We came unto Merry and, despite the early hour, Pippin was at his side. They petitioned us to tell our tale and I told them of our dangers and trials. While we thus took council with our small friends, Aragorn, Gandalf, and the Captains of the West made their own council. Thus was it decided that the force of the armies must come before the Black Gate to challenge Sauron. My moment was drawing near and the dismay Gimli must have felt upon the Paths of the Dead was now laid like a weight of iron upon my heart.
I went forth to speak with Aragorn in his tent outside the gates of Minas Tirith. Slow were my steps but this doom, which had been long in coming, could no longer be delayed. He received me graciously and I sat with him, not speaking for long moments as I collected my thoughts. He waited and did not press me.
"Long ago, or so it now seems, you saw me stumble upon the plains of Rohan," I said at last.
"Yes, you told me your quiver strap had come loose," he replied, "I knew you spoke false."
"As I feared," I said glumly. "Do you then know, as do Gandalf and Elrond, of the blight within me?"
Aragorn's grey eyes were veiled in sorrow. "I know only that Elrond counseled me to be watchful of you. I have observed you as we traveled, seen times when fear gripped you, when your eyes were far away as though looking upon a different world. My heart has been troubled for you, my friend."
"Ai, there were many times I wanted to tell you, Aragorn, but I did not want to trouble you or have you think me unfit to continue. Forgive me my folly. Gandalf tells me I have a false memory from my past, of an encounter with a wolf, but that I was actually a captive of Sauron. I do not know what it means, nor does Gandalf, but he and Elrond wanted me to join the quest, to allow whatever plan the Dark Lord has set in motion to play itself out through me. Just as our foray to Mordor will focus Sauron's attention away from Frodo, so shall my presence aid that cause, but in what way I cannot tell."
"And you wish not to go?" Aragorn asked, the relief in his eyes apparent. "I would ask no more of you beyond the service you have given thus far. You have fought bravely and followed loyally. Your keen sight and hearing have informed us of happenings afar and saved us from peril. I could not have asked more from Glorfindel or the sons of Elrond."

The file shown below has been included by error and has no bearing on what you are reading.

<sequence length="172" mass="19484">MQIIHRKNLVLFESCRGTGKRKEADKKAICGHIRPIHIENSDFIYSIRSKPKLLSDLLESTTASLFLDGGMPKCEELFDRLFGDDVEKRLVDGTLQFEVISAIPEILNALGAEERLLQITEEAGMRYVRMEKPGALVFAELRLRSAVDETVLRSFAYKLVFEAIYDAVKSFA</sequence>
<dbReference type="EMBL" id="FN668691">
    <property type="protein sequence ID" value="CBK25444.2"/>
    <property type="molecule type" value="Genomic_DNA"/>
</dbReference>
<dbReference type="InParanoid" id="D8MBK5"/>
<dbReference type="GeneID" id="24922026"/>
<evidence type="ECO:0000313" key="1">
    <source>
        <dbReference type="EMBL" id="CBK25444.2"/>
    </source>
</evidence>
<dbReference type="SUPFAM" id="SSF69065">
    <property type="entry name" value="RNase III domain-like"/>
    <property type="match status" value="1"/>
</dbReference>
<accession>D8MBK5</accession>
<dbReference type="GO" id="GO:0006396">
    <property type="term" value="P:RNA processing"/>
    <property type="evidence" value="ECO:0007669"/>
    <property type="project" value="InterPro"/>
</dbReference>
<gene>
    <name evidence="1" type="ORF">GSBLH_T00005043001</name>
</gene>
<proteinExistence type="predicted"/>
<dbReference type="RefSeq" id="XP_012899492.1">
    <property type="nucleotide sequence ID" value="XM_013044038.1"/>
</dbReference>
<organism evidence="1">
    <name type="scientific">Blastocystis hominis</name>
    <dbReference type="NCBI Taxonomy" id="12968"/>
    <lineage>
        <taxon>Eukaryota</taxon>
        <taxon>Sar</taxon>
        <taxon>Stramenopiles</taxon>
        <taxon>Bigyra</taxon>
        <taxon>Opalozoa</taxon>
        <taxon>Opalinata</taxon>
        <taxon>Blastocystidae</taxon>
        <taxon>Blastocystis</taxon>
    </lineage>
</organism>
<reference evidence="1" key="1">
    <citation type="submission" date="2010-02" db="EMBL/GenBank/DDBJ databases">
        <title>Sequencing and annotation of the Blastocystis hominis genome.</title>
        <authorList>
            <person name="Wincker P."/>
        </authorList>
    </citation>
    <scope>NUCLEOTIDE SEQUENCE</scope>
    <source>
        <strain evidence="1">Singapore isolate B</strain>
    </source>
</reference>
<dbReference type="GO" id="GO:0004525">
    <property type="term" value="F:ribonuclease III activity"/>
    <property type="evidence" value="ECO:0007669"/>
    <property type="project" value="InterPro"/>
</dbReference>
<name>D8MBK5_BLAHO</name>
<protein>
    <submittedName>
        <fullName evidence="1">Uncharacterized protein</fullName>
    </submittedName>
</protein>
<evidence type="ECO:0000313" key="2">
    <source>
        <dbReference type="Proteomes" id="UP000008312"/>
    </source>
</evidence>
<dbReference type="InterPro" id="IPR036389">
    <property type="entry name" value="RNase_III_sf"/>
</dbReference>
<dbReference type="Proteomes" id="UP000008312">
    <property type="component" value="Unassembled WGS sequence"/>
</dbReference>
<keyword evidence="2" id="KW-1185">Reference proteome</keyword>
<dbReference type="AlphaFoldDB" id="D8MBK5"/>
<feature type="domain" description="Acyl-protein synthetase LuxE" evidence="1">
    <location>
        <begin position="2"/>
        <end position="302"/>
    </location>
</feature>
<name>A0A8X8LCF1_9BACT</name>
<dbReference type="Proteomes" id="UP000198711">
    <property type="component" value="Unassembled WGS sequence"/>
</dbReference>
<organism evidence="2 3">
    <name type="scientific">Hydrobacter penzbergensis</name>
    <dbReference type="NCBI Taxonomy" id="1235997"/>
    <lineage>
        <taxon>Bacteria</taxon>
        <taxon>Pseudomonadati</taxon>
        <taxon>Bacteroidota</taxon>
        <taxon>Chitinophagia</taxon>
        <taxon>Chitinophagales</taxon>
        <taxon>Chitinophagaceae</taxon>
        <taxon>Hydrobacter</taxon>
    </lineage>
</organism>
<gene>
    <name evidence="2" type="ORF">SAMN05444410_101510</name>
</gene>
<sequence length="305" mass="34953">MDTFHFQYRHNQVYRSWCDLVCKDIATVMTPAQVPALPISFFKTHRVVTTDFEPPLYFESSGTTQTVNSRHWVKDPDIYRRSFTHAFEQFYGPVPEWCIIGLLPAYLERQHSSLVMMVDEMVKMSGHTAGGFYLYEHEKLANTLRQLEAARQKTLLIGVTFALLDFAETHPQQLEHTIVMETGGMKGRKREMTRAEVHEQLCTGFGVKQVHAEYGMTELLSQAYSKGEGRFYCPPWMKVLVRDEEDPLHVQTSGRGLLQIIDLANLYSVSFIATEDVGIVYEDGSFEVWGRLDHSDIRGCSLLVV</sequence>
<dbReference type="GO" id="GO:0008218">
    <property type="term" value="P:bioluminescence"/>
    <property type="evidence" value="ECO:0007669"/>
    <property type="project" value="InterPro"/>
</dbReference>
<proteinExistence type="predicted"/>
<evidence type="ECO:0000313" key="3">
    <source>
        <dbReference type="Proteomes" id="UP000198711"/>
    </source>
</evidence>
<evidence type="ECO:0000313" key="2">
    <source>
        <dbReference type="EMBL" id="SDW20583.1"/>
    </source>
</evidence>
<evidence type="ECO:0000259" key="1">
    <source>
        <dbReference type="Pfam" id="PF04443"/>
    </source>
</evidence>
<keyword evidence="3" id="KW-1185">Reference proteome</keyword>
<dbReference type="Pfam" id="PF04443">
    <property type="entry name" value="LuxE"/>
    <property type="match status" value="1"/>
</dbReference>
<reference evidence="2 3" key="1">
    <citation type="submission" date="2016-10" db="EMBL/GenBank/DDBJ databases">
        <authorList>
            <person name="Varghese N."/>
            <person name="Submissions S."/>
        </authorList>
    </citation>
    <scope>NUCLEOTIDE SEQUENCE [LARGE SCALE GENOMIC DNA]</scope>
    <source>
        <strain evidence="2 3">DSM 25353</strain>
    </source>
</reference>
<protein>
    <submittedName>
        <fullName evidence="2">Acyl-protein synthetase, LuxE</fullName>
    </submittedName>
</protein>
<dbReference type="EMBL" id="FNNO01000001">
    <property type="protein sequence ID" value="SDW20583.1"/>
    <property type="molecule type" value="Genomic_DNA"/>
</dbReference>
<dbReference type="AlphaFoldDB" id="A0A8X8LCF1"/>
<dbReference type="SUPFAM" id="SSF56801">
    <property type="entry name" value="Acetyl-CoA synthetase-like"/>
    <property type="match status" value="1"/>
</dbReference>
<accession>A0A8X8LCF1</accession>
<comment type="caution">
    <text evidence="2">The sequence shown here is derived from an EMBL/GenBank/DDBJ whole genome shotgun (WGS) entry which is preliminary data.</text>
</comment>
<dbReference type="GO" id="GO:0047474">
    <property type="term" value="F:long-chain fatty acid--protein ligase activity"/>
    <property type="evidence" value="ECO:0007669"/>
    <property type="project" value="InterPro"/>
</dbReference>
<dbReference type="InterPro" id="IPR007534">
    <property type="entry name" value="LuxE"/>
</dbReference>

"You misunderstand, Aragorn. What I have done I have done out of love for you and my people. I wish to see our quest together to the end, to take part in this final battle. What I ask is not your leave to abandon this charge, but to be allowed to follow you to the end, even should it mean my death."
Aragorn's eyes glittered with admiration and devotion. "I cannot ask this of you. . ." he began.
"No, you will not. Only your leave to go do I ask - and one thing more."
"Whatever is in my power to give you, I shall," Aragorn said, "for such is my love and esteem for you."
"Then I will hold you to your word as Captain and King," I said solemnly. "If whatever Sauron has planted within me blooms in the darkness of Mordor, and I should lose my will or my wits, I beseech you to kill me or order my death."
Aragorn's face went ashen at my words so that I almost could not bear to look upon him, but I held his gaze as he spoke.
"What you ask is more than I can bear, should I outlive all my kinsmen. This I cannot do. You must remain here and help safeguard the city, and not come before the Black Gate."
I smiled thinly and laid my hand on his. "I am not a shieldmaiden to be denied my place at your side out of duty to my people. I am a Prince of the Great Wood whose folk fight Sauron's forces even now beneath beech and oak, and you are a King, a man of honor, and have given your word."
"What you ask of me is grievous indeed, Legolas," Aragorn said, "that my first act as king should be the death of a friend as beloved to me as Gondor. I gave you my word in haste but to it I shall hold, though it pains me greatly."
"As I knew you must," I said. "My hope is that when the darkness comes upon me, Frodo has reached his mark and that his aim is true. Or if his is not, that yours shall be."
"If Frodo fails, I will not fail you, my friend," Aragorn vowed gravely. His grey eyes glistened and I swallowed with difficulty.
Aragorn rose then, as did I. We embraced and I felt the rigidity of his body against mine. Even though his bearing would not allow him to show it openly, I sensed his feelings for me were deeper than mere compassion. But while I was averse to causing him anguish, I yet knew that, having once given his word, he would not waver from his pledge.